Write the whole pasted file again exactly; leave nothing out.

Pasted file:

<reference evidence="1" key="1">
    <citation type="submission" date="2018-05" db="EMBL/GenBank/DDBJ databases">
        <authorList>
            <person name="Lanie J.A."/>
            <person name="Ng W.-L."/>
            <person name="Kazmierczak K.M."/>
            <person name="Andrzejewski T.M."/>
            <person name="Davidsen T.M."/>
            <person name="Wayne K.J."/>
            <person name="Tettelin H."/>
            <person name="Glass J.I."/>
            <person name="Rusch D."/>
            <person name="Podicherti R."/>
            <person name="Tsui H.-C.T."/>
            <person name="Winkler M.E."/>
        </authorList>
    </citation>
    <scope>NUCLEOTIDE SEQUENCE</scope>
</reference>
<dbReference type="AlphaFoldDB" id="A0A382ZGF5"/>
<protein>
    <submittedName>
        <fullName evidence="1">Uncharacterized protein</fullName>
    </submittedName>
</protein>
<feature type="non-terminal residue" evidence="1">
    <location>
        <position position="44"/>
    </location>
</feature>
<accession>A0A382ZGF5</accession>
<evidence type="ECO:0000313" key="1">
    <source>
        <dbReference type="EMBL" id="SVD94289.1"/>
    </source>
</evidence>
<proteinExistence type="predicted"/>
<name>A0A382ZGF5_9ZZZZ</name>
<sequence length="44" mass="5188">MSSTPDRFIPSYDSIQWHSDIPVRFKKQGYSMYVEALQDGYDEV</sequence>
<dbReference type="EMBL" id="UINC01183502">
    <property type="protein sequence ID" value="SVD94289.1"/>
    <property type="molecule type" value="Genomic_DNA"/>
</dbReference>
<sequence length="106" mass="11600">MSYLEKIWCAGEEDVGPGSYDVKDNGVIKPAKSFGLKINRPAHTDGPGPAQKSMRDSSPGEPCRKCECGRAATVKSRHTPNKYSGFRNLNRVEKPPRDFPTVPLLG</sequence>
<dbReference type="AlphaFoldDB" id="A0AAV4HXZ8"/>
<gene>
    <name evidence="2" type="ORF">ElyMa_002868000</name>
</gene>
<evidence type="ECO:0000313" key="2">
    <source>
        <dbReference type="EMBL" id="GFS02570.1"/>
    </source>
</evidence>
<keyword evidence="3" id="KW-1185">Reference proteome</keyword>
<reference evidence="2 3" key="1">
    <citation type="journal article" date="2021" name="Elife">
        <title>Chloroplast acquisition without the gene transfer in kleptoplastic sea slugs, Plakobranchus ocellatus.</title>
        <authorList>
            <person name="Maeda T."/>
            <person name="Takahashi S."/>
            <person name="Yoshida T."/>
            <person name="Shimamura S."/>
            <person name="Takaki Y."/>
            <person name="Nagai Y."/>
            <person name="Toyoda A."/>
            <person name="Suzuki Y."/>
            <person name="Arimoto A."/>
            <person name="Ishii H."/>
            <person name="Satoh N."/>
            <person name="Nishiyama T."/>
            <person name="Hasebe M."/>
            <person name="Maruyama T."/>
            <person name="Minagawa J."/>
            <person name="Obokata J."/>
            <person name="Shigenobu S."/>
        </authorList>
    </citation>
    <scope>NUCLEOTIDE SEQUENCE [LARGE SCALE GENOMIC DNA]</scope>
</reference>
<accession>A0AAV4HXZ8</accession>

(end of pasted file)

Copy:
<reference evidence="1" key="1">
    <citation type="submission" date="2018-05" db="EMBL/GenBank/DDBJ databases">
        <authorList>
            <person name="Lanie J.A."/>
            <person name="Ng W.-L."/>
            <person name="Kazmierczak K.M."/>
            <person name="Andrzejewski T.M."/>
            <person name="Davidsen T.M."/>
            <person name="Wayne K.J."/>
            <person name="Tettelin H."/>
            <person name="Glass J.I."/>
            <person name="Rusch D."/>
            <person name="Podicherti R."/>
            <person name="Tsui H.-C.T."/>
            <person name="Winkler M.E."/>
        </authorList>
    </citation>
    <scope>NUCLEOTIDE SEQUENCE</scope>
</reference>
<dbReference type="AlphaFoldDB" id="A0A382ZGF5"/>
<protein>
    <submittedName>
        <fullName evidence="1">Uncharacterized protein</fullName>
    </submittedName>
</protein>
<feature type="non-terminal residue" evidence="1">
    <location>
        <position position="44"/>
    </location>
</feature>
<accession>A0A382ZGF5</accession>
<evidence type="ECO:0000313" key="1">
    <source>
        <dbReference type="EMBL" id="SVD94289.1"/>
    </source>
</evidence>
<proteinExistence type="predicted"/>
<name>A0A382ZGF5_9ZZZZ</name>
<sequence length="44" mass="5188">MSSTPDRFIPSYDSIQWHSDIPVRFKKQGYSMYVEALQDGYDEV</sequence>
<dbReference type="EMBL" id="UINC01183502">
    <property type="protein sequence ID" value="SVD94289.1"/>
    <property type="molecule type" value="Genomic_DNA"/>
</dbReference>
<sequence length="106" mass="11600">MSYLEKIWCAGEEDVGPGSYDVKDNGVIKPAKSFGLKINRPAHTDGPGPAQKSMRDSSPGEPCRKCECGRAATVKSRHTPNKYSGFRNLNRVEKPPRDFPTVPLLG</sequence>
<dbReference type="AlphaFoldDB" id="A0AAV4HXZ8"/>
<gene>
    <name evidence="2" type="ORF">ElyMa_002868000</name>
</gene>
<evidence type="ECO:0000313" key="2">
    <source>
        <dbReference type="EMBL" id="GFS02570.1"/>
    </source>
</evidence>
<keyword evidence="3" id="KW-1185">Reference proteome</keyword>
<reference evidence="2 3" key="1">
    <citation type="journal article" date="2021" name="Elife">
        <title>Chloroplast acquisition without the gene transfer in kleptoplastic sea slugs, Plakobranchus ocellatus.</title>
        <authorList>
            <person name="Maeda T."/>
            <person name="Takahashi S."/>
            <person name="Yoshida T."/>
            <person name="Shimamura S."/>
            <person name="Takaki Y."/>
            <person name="Nagai Y."/>
            <person name="Toyoda A."/>
            <person name="Suzuki Y."/>
            <person name="Arimoto A."/>
            <person name="Ishii H."/>
            <person name="Satoh N."/>
            <person name="Nishiyama T."/>
            <person name="Hasebe M."/>
            <person name="Maruyama T."/>
            <person name="Minagawa J."/>
            <person name="Obokata J."/>
            <person name="Shigenobu S."/>
        </authorList>
    </citation>
    <scope>NUCLEOTIDE SEQUENCE [LARGE SCALE GENOMIC DNA]</scope>
</reference>
<accession>A0AAV4HXZ8</accession>